Coping with dry weather

Strange as it may seem, given the amount of rainfall we get in Donegal each year, one of the most common causes of plant death in this area is a lack of water. Given the fact that this has been one of the driest Aprils in a long time and the fact that our climate is constantly changing to give us dryer, hotter summers this problem is only going to get worse.
   Plants suffering the effects of drought will usually begin to look tired and their leaves will wilt and become limp. If the lack of water persists then the leaves will turn yellow then brown at the edges and eventually fall off. The effect of drought on plants can vary between different types and can also depend on its severity of the water shortage, but most plants will attempt to tell the gardener when drought sets in by showing at least some of these symptoms.
   When a plant is suffering from a lack of water it usually stops growing as it has to put all its efforts into just staying alive. As the situation worsens its flowers and leaves will shrivel up, its fruit drops off and ultimately the plant will wither away and die. When looking for signs of drought it is good to remember that drought tends to affect plants from the top down or from the outside inwards. It is also an unfortunate fact that many of the symptoms of drought are quite similar to symptoms of over watering, which can also be fatal to plants. Nevertheless it is as easy as dipping your finger in the soil to check which of the problems is at work in your case.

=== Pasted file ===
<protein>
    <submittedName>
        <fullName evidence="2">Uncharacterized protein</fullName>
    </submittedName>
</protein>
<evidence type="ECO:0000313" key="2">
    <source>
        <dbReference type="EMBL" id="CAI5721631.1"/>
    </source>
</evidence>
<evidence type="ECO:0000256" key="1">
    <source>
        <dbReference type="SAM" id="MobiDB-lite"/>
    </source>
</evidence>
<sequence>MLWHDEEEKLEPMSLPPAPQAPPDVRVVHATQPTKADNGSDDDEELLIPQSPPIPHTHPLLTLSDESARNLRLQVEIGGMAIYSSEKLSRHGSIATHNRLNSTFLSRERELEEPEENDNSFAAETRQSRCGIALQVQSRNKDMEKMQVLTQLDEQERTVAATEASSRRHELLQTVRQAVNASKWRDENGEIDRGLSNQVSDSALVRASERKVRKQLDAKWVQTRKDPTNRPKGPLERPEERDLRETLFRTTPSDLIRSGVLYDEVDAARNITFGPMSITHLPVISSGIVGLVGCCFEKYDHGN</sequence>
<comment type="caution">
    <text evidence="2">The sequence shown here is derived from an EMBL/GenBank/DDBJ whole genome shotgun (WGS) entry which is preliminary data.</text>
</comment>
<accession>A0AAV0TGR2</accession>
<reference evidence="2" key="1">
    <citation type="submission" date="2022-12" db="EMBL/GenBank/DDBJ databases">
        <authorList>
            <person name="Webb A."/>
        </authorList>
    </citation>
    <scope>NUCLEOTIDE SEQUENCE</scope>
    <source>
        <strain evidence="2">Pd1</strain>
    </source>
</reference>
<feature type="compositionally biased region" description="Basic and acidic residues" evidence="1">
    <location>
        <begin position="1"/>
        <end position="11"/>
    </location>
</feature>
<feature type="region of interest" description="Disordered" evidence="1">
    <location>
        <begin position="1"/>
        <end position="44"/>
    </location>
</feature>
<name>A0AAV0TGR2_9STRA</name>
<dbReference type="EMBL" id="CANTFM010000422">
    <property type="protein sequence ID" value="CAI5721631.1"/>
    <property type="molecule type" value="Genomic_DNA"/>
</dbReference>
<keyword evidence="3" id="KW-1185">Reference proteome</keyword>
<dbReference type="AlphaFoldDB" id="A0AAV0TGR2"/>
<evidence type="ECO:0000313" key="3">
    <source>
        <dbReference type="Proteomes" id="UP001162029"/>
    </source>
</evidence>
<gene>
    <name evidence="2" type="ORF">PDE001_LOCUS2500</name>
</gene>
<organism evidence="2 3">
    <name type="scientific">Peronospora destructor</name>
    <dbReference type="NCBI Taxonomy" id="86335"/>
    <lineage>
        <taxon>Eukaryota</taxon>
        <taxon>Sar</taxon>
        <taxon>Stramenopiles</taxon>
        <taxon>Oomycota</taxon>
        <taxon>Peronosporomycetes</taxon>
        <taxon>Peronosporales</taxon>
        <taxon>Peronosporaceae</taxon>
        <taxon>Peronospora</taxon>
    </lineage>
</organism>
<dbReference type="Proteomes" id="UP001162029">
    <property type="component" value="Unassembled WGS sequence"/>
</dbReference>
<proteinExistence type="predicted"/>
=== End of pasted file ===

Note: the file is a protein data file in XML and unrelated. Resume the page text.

When watering your plants it is vitally important to use the right amount to help your plants through prolonged dry periods. In dry conditions plants should be watered at least once a day preferably in the early morning or in the evening, as watering when the day has cooled off helps to reduces evaporation and in extreme cases scorching. However, if you find that a plant looks like it is wilting and suffering from the effects of drought during the day then don’t wait and water it immediately. It is important to remember that if you have an automatic watering system on a timer, to adjust it to take weather conditions into considerations. It also pays to remember that it is not just the sun that causes soil to dry out but also windy conditions.
If you find that you don’t have the time to be watering regularly you can take measures to help conserve the water around your plants and especially in hanging baskets and containers. Mulches such as bark chippings or gravel can be added to the surface of borders or pots. These mulches work by reducing evaporation and by trapping moisture in the soil. To help keep pots and containers moist water-retentive gel can also be added to the compost. To keep pots moist you can also take the practical step of moving container plants into shaded areas during particularly warm weather to help conserve their water supply.
   If you find that you have a predominantly dry garden you can reduce your workload by choosing plants that suit such conditions. Plants that like dry conditions often have grey or silver foliage. Plants with thin foliage are also popular in dry conditions as the amount of water exiting via the leaves is greatly reduced.
© Copyright, Highland Landscapes, Letterkenny, 2008.